Last week Google was granted a patent enabling them the ability to check whether users follow through with recommendations in search results to visit geographical locations made to them.
Bill Slawski from SEObytheSea, wrote a wonderful description about the patent. The example Bill gave was “For example, people living near a certain restaurant may be recommended as a place they might like to go; and the patent determines whether or not people may be following those suggestions.”
On top of that, this morning Google announced a new feature to keep track of your favorite places and share them with friends via Google Maps. Here is the full announcement: https://blog.google/products/maps/keep-track-your-favorite-places-and-share-them-friends/.
Could these two features be tied together? I don’t think it’s a coincidence that as soon as Google was granted the patent that a new Google Maps feature that aligns very closely with the patent was announced.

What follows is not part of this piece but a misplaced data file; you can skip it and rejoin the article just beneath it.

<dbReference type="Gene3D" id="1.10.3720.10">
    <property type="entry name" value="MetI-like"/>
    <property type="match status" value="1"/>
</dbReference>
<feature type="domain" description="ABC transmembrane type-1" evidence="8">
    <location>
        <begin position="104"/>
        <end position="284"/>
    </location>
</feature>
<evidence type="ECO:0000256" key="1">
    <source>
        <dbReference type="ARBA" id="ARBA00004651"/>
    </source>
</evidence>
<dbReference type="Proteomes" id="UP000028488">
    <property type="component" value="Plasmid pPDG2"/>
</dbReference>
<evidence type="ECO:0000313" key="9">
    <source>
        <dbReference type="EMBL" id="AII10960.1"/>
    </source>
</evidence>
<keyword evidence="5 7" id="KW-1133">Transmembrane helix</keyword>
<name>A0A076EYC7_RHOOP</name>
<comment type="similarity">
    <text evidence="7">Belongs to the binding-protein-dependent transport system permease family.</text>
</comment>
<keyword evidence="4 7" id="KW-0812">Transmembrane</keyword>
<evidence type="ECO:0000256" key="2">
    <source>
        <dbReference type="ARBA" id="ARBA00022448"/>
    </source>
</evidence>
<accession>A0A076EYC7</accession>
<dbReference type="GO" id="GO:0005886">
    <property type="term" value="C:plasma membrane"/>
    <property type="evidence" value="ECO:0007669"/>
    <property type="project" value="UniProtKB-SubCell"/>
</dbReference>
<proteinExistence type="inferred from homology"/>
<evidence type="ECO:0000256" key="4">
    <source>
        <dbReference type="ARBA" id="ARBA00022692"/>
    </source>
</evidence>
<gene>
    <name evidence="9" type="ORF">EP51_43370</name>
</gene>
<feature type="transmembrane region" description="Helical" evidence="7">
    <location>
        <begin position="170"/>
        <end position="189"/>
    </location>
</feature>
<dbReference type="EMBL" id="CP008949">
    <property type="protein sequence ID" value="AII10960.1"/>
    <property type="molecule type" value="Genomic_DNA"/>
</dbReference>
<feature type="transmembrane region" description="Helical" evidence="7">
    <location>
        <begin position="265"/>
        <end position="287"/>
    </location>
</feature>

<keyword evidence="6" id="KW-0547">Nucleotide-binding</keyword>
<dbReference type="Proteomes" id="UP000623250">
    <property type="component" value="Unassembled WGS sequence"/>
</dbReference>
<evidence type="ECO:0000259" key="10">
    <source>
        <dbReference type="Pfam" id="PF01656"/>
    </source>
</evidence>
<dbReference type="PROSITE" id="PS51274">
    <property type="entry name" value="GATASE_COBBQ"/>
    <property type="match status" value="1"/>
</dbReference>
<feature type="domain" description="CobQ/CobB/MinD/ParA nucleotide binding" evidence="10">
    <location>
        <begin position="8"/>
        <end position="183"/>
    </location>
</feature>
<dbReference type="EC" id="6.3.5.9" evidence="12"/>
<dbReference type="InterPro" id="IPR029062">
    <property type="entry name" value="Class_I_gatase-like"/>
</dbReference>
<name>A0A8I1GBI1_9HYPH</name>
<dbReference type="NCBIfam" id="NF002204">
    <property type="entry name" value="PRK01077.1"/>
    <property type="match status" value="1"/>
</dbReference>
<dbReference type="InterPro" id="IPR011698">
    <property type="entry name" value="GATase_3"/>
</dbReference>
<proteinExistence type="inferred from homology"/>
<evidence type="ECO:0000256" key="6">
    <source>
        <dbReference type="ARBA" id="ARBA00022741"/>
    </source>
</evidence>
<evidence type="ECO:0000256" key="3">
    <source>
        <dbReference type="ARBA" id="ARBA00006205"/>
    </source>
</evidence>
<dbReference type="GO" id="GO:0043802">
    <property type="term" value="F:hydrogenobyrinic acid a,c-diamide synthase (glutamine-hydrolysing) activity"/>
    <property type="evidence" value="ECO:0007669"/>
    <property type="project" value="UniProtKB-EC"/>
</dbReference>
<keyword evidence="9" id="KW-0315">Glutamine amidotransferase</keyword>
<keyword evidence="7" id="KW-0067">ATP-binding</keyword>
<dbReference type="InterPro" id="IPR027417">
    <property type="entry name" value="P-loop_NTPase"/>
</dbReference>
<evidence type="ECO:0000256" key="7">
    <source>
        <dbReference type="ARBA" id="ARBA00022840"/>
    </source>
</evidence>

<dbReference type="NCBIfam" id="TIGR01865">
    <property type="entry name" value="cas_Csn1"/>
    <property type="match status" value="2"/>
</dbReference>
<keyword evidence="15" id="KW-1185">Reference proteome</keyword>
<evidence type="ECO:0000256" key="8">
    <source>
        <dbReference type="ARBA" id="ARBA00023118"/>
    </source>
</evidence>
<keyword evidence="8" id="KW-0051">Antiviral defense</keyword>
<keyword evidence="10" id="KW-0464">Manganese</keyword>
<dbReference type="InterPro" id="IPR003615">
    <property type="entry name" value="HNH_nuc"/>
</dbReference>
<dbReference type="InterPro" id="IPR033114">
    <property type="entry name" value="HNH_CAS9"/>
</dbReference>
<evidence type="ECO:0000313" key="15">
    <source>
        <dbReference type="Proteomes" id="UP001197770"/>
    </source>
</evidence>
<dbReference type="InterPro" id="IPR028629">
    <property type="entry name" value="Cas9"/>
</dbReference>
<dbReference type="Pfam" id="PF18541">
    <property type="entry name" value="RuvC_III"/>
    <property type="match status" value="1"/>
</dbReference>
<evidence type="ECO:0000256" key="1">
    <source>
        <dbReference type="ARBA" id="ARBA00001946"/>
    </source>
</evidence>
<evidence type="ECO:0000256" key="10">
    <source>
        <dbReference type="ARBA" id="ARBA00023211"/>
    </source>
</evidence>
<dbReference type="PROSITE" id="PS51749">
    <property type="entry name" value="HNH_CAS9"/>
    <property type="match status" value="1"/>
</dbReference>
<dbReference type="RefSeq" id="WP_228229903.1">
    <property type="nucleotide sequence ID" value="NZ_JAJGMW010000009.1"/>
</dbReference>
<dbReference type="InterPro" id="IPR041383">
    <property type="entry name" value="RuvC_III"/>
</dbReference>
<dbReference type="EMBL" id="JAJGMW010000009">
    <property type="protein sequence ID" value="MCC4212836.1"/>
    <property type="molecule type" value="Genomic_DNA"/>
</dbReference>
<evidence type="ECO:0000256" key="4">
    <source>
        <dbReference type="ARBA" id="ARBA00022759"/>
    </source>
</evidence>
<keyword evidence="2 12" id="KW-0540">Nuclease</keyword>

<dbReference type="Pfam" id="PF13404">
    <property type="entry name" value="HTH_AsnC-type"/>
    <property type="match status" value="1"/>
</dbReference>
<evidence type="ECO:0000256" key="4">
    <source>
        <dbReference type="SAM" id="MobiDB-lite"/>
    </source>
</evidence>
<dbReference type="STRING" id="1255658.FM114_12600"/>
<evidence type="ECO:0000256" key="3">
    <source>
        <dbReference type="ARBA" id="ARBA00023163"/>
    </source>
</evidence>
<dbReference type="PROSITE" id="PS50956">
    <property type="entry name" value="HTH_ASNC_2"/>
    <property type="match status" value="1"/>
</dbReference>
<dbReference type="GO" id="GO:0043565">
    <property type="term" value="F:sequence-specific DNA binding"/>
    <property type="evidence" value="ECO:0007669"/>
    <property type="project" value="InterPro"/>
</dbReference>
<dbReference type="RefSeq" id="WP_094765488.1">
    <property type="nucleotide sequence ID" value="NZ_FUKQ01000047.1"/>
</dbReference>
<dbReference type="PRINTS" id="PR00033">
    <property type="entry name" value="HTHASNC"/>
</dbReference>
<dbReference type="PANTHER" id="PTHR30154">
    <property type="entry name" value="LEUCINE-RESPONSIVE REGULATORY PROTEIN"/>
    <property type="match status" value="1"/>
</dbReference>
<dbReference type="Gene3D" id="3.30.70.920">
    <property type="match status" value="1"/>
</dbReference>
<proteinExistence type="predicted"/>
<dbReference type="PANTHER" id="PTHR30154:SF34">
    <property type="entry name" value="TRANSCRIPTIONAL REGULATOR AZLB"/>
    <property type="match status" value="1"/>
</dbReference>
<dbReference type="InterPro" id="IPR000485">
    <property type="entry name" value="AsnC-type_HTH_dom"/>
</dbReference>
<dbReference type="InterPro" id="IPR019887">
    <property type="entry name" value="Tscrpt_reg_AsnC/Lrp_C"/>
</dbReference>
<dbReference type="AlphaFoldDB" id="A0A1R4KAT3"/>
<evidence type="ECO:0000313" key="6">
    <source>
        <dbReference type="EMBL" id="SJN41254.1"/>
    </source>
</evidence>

Does this mean that Google is going to start using this in their ranking factors? Not yet but I can see the reasoning of why Google might want to potentially go down this road. Google understands that personal recommendations hold more weight than an online review.
Think about all of the data Google can gather from this: how many users add a particular location to a list, how many users visit that location, how many then review the location, and ultimately what was the review rating. As more adoption to the new list sharing feature takes place, it is going to be interesting to see if Google utilizes this data to incorporate into their ranking signals but the writing is on the wall.
Also published on Medium.